Brenau’s Honor Code requires students and faculty to embrace truth. The university supports and enforces the honest pursuit of educational studies and respectful behavior towards others. When they graduate, Brenau alumni take honor code experience with them in life. It occurs to me that Brenau people could be outstanding role models and examples for those in our society who should have spent more time in their lives developing an appreciation for honor and truth.
Why do I bring this up now? Here’s a news flash for you at the beginning of the 2012 election year: Politicians sometime manufacture issues to get the public’s attention. They base their positions on these issues on gross exaggerations, deceptions or outright lies. In the past, those issues usually went away once ballots were counted. Unfortunately, in today’s polarized political and media environment, some of these fake issues stick and, frighteningly, shape policy. As a result, the fake issues-makers actually manufacture some real problems.
As a scientist (the “hard science” kind, not the political kind), it drives me a little nuts that many of these fake issues appear to be giving momentum to an escalating war on science. The anti-science politicians have also reactivated some old prejudices that science somehow undermines one’s religious faith. Aside from violating any honor code I know, this runs against the grain of our work at Brenau to purposefully and aggressively step up science education and honest inquiry and research, like the extremely successful undergraduate study of endangered plants that you read about in a previous issue of this magazine. Science plays a central role in our understanding of the formation and sustainability of the earth and all living things. The ultimate sacrilege is misleading the public with provably untrue “interpretations” of basic science to legitimize questionable political or social positions.
I blame the media, of course – not for its lack of objectivity, but its lack of subjectivity, its absolute failure to dig for verifiable truth, like true scientists do. A recent published report noted that about only one percent of the articles in all unbiased, peer-reviewed scientific journals in the past 10 years raised any doubts about the existence of climate change whereas more than 50 percent of the media reports did. That is happening because, to create the illusion of an unbiased reporting of news, when there is not enough science to support a logical debate on issues and facts, the media turns to unverifiable and inaccurate “opinions,” mostly from people who cannot spell science.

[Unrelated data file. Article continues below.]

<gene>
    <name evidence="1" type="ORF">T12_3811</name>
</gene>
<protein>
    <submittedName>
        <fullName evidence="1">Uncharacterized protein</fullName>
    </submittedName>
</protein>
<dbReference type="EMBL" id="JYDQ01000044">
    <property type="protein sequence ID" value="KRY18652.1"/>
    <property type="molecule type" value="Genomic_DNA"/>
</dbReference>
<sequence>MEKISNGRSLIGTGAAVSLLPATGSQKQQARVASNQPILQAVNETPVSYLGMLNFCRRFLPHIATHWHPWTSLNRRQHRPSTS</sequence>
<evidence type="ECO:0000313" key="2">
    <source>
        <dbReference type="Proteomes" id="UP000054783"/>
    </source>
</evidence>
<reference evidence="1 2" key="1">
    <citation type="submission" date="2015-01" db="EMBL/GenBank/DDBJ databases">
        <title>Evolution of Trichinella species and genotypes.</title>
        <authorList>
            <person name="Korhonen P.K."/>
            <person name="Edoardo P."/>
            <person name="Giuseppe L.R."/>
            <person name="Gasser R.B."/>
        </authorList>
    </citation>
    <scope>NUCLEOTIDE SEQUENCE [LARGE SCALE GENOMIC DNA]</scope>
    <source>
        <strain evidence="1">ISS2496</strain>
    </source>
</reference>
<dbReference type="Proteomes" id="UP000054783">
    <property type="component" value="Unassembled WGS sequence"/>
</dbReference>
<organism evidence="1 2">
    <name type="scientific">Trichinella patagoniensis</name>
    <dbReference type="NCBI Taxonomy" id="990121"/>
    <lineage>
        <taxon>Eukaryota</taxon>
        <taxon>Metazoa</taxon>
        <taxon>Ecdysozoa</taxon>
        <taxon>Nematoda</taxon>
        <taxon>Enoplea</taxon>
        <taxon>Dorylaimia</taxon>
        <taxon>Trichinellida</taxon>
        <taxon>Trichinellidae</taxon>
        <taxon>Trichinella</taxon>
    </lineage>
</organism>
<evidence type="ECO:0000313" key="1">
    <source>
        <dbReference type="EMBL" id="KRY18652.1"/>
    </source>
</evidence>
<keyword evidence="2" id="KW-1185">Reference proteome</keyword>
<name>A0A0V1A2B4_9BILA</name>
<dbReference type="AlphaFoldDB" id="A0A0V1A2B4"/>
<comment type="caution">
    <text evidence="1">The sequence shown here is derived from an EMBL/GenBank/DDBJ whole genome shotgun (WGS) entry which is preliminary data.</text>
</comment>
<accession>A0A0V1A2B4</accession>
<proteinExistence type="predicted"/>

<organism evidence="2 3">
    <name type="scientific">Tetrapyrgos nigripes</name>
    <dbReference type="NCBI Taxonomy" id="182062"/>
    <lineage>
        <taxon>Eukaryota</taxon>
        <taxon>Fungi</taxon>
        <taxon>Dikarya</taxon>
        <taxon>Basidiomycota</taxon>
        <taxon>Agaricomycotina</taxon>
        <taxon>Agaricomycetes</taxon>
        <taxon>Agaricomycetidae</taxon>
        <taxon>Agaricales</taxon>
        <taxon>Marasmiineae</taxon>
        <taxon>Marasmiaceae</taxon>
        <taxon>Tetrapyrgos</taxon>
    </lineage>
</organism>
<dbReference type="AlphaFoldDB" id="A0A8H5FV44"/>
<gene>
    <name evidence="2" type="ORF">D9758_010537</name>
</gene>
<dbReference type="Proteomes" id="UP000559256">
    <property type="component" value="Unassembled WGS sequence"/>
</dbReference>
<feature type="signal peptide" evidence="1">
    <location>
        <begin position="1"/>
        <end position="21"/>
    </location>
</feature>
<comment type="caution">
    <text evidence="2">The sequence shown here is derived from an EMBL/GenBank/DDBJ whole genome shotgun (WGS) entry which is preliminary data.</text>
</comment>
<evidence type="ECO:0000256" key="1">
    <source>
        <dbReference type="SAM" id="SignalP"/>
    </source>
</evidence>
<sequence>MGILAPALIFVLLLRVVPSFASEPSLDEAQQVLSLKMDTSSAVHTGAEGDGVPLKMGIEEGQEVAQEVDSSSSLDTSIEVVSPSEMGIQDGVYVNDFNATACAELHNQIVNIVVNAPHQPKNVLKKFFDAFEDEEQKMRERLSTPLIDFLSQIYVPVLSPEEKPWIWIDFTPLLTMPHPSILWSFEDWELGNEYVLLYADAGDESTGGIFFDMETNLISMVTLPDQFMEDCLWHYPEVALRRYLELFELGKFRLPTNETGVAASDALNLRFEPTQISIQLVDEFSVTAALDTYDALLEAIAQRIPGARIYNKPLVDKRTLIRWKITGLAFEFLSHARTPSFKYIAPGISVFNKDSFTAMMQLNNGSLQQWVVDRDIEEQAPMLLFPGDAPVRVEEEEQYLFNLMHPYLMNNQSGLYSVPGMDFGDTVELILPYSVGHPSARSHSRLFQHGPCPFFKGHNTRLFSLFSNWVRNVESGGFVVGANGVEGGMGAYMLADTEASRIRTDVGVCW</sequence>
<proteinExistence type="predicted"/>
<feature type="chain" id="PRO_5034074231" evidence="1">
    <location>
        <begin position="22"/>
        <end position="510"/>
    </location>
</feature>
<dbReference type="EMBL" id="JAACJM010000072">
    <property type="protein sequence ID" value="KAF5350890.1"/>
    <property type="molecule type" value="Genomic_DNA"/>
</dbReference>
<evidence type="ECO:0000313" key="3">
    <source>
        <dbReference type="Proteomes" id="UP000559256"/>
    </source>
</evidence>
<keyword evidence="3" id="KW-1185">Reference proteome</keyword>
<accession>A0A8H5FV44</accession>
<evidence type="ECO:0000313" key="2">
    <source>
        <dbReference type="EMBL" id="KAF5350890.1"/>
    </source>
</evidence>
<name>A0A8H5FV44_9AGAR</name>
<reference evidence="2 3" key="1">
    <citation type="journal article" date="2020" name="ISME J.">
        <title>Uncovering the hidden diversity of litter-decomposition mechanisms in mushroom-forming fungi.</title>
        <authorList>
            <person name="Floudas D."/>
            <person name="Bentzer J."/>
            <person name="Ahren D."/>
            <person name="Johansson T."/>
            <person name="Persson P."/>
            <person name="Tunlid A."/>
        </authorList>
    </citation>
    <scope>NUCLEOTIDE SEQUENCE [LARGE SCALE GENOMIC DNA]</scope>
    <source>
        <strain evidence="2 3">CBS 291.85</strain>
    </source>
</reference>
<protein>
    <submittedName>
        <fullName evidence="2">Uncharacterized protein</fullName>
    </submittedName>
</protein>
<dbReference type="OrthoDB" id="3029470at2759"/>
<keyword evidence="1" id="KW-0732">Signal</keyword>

In a new book, The Body Politic: The Battle Over Science in America, University of Pennsylvania professor and adviser to three presidents Jonathan D. Moreno writes that the alternative to science-based “experimental confirmation is, in a word, dogma. Dogmatic statements may have many fine qualities. They may be beautiful, inspirational, and convey a kind of wisdom, or at least the impression of wisdom. But they can never be verifiable and self-correcting in the manner of science.”
It is galling to me, too, that we are at a point in history when we should be using science to study real problems and develop real responses instead of wasting time and resources haggling over fake issues created to frighten the public. Half a century ago the science-based space program led to an unprecedented explosion of discovery that not only put man on the moon but also made human life on earth healthier and more productive. Today, because of “political science,” we’re thumbing rides on rockets from Russia. In the 1980s American scientists pioneered miraculous fetal surgery techniques and instruments; today we rank 25 th in the world in infant mortality. Because the politicians and pundits have no real grasp of science, we’re forced into debates over whether “climate change,” which has been around for millions of years, even exists; we cannot even begin the tougher undertaking of determining what we must do to address the impact of the interaction of human society and its byproducts with the scientific phenomena. We now fight legislative battles over textbooks with “alternate theories” to solid discoveries in paleontology, geology and genetics. Recently, even seemingly benign efforts to get kids to learn healthy nutrition have drawn political lightning.
We are smarter than that, aren’t we? The university must redouble its efforts to remain a bulwark against those who would play politics with basic truths that just happen to include the survival of the planet and the health and safety of human beings. Our world faces many serious problems. However, one of the most valuable tools with which our Creator endowed us, the power of science, can help us solve them. We cannot abandon that gift – or abdicate our responsibility for using it – to cable news pundits.Edit